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Nobel Peace Prize
The Nobel Peace Prize is one of the five Nobel Prizes established by the will of Swedish industrialist, inventor and armaments (military weapons and equipment) manufacturer Alfred Nobel, along with the prizes in Chemistry, Physics, Physiology or Medicine and Literature. Since March 1901, it has been awarded annually (with some exceptions) to those who have "done the most or the best work for fraternity between nations, for the abolition or reduction of standing armies and for the holding and promotion of peace congresses". In accordance with Alfred Nobel's will, the recipient is selected by the Norwegian Nobel Committee, a five-member committee appointed by the Parliament of Norway. Since 2020 the prize is awarded in the Atrium of the University of Oslo, where it was also awarded 1947–1989; the Abel Prize is also awarded in the building. The prize was previously awarded in Oslo City Hall (1990–2019), the Norwegian Nobel Institute (1905–1946), and the Parliament (1901 ...
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Norwegian Nobel Committee
The Norwegian Nobel Committee ( no, Den norske Nobelkomité) selects the recipients of the Nobel Peace Prize each year on behalf of Swedish industrialist Alfred Nobel's Estate (law), estate, based on instructions of Nobel's Will (law), will. Five members are appointed by the Norwegian Parliament. In his will, Alfred Nobel tasked the parliament of Norway with selecting the winners of the Nobel Peace Prize. At the time, Norway and Sweden were in Union between Sweden and Norway, a loose personal union. Despite its members being appointed by Parliament, the committee is a private body tasked with awarding a private prize. In recent decades, most committee members were retired politicians. The committee is assisted by its secretariat, Norwegian Nobel Institute. The committee holds their meetings in the institute's building, where the winner is also announced. Since 1990, however, the award ceremony takes place in Oslo City Hall. History Alfred Nobel died in December 1896. In January ...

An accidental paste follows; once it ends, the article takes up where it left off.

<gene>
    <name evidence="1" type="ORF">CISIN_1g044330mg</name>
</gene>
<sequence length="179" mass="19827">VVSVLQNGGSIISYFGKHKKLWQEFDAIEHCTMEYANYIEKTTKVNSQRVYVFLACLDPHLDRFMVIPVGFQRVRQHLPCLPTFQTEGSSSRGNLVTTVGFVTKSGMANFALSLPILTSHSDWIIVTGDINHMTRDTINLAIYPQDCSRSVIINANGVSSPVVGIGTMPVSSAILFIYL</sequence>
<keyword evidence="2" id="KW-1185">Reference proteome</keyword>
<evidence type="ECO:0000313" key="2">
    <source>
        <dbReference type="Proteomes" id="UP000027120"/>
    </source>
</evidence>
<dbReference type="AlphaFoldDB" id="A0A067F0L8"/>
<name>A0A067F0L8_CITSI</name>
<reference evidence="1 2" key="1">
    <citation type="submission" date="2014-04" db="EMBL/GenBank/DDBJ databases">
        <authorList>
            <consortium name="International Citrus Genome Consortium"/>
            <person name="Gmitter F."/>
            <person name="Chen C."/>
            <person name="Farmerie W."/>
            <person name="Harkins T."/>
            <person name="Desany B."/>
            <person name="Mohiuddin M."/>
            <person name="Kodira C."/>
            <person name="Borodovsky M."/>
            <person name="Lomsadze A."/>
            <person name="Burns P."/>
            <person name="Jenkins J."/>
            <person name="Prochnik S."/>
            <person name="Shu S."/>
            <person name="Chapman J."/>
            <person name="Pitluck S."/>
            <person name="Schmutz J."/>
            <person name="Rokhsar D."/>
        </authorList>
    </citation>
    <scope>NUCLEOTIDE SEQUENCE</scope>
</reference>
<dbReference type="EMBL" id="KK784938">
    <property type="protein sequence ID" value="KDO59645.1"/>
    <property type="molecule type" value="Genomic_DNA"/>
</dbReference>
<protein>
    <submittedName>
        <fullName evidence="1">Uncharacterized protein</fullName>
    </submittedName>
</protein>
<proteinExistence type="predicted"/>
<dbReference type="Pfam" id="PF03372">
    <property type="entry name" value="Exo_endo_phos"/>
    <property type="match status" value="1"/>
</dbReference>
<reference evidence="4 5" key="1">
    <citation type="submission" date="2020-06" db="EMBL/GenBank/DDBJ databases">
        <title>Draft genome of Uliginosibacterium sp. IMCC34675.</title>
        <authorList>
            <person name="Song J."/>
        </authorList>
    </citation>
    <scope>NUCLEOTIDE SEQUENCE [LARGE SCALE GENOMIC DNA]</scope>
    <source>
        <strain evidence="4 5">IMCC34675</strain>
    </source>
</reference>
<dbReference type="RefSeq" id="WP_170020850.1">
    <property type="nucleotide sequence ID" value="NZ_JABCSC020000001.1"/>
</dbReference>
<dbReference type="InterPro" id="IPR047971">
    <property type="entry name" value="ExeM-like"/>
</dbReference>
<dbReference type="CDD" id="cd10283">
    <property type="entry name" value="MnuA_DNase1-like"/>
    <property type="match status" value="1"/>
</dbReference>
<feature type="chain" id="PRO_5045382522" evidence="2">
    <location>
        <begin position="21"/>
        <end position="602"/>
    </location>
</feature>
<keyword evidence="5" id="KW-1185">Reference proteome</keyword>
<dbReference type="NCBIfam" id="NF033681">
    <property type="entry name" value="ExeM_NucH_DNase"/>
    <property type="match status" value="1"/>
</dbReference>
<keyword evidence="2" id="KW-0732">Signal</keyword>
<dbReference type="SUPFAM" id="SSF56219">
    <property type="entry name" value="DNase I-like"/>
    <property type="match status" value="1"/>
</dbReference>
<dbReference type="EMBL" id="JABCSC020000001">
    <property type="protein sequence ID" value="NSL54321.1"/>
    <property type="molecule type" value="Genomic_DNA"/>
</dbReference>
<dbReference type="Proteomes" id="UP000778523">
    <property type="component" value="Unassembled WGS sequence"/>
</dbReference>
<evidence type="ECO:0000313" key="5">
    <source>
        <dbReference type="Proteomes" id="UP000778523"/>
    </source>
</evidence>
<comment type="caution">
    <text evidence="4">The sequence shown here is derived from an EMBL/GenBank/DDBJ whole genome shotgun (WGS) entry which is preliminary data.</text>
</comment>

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Parliament Of Norway
The Storting ( no, Stortinget ) (lit. the Great Thing) is the supreme legislature of Norway, established in 1814 by the Constitution of Norway. It is located in Oslo. The unicameral parliament has 169 members and is elected every four years based on party-list proportional representation in nineteen multi-seat constituencies. A member of Stortinget is known in Norwegian as a ''stortingsrepresentant'', literally "Storting representative". The assembly is led by a president and, since 2009, five vice presidents: the presidium. The members are allocated to twelve standing committees as well as four procedural committees. Three ombudsmen are directly subordinate to parliament: the Parliamentary Intelligence Oversight Committee and the Office of the Auditor General. Parliamentarianism was established in 1884, with the Storting operating a form of "qualified unicameralism", in which it divided its membership into two internal chambers making Norway a de facto bicameral parliament, ...
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Will (law)
A will or testament is a legal document that expresses a person's (testator) wishes as to how their property ( estate) is to be distributed after their death and as to which person (executor) is to manage the property until its final distribution. For the distribution (devolution) of property not determined by a will, see inheritance and intestacy. Though it has at times been thought that a "will" historically applied only to real property while "testament" applied only to personal property (thus giving rise to the popular title of the document as "last will and testament"), the historical records show that the terms have been used interchangeably. Thus, the word "will" validly applies to both personal and real property. A will may also create a testamentary trust that is effective only after the death of the testator. History Throughout most of the world, the disposition of a dead person's estate has been a matter of social custom. According to Plutarch, the written will was ...